"In January 2012, the NHS in Wales commissioned Professor Marcus Longley of the Welsh Institute for Health and Social Care to undertake an independent assessment of the evidence on NHS service change, in particular, looking at the best configuration of hospital services for Wales".

So, was he commissioned to independently assess the evidence on change, or to articulate the case for change? Which one, ask the opposition parties, was it?

And if it was the former, why did the Health Minister claim it was the latter - and put an independent academic in a very difficult position when his emails to government officials came to light, emails which make a bit more sense if the brief was to argue a case, not weigh up the available evidence.

The end of term is in sight. The end to this row? No chance.

 
Betsan Powys Article written by Betsan Powys Betsan Powys Former political editor, Wales

A big day for health in Wales

A day of big health stories in Wales is capped with a potentially very significant announcement.

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  • rate this
    0

    Comment number 39.

    #35 'BUPA has nothing to offer .. except good management'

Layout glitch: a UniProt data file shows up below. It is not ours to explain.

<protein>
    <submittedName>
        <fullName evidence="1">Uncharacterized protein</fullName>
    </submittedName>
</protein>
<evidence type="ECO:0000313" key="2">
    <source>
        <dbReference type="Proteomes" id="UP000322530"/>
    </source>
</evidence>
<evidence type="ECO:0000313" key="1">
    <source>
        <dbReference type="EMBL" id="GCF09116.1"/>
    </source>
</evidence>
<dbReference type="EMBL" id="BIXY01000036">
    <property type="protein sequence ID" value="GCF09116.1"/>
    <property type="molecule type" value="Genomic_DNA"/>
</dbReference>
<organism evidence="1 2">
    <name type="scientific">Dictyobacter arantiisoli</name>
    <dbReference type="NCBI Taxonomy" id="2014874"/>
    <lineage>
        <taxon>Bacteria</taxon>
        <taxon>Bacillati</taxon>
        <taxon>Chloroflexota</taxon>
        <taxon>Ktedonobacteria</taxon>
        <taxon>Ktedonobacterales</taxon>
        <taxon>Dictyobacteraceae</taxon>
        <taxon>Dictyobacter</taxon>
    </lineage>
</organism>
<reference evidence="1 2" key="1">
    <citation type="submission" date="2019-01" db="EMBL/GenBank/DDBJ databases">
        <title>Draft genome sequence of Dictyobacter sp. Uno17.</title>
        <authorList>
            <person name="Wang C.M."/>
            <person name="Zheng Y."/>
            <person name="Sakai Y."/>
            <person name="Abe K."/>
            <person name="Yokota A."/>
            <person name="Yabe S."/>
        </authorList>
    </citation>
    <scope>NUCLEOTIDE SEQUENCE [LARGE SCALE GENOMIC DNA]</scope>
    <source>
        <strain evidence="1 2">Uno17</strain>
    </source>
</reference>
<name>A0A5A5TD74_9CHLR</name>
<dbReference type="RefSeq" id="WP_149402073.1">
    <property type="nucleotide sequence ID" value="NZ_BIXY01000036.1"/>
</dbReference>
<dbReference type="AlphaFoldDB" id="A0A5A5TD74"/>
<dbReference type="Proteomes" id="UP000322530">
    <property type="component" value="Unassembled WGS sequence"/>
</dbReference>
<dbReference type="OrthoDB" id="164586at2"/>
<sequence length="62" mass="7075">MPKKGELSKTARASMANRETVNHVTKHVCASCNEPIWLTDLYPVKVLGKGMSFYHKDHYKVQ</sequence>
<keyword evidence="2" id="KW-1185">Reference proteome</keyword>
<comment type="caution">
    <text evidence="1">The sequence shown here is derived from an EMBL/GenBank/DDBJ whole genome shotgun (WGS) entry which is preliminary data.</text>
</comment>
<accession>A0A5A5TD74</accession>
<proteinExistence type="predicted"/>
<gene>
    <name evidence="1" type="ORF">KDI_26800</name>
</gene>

John, another aphorism, unsupported by facts and palpably untrue.
    Good management enshrines ethical conduct and sustainability. BUPA's business plan relies on a stream of trained workers but it trains not.
    Any fool of a manager can make a profit if he offloads his training costs onto the state.

  • rate this
    0

    Comment number 38.

    #34 I don't doubt that for some items you have to go to Cardiff, others Birmingham and - very occasionally - Paris. Such is modern medicine. However, there is no requirement that every Health Authority has to provide all facilities within its own territory: Powys had very little. Split the patients between Camarthen and Swansea, and buy out the 'specials'. Llanelli isn't big enough to be a DGH.

  • rate this
    0

    Comment number 37.

    ... alf, good management does wonders at failing organisations, and the NHS in Wales in certainly failing because it isn't delivering..

    ... so what's it not delivering ?

    ,,, the future.

    Carwyn and Co have a plan, unfortunately they have a "Griffiths" in tow,

    As for premiums, we all pay shed loads for the services, its not free, so the concept of pre-existing is irrelevant.

  • rate this
    0

    Comment number 36.

    John. Good Management doesn't help those with pre existing chronic illnesses or the low waged and unemployed or even Pensioners. Being able to afford the premiums is what good management are concerned about in the Private sector. If you can pay with no pre existing illnesses then you can have their life saving treatment. Otherwise your dead.

  • rate this
    +1

    Comment number 35.

    ... so BUPA has nothing to offer ...

    ... except good management.

 

Comments 5 of 39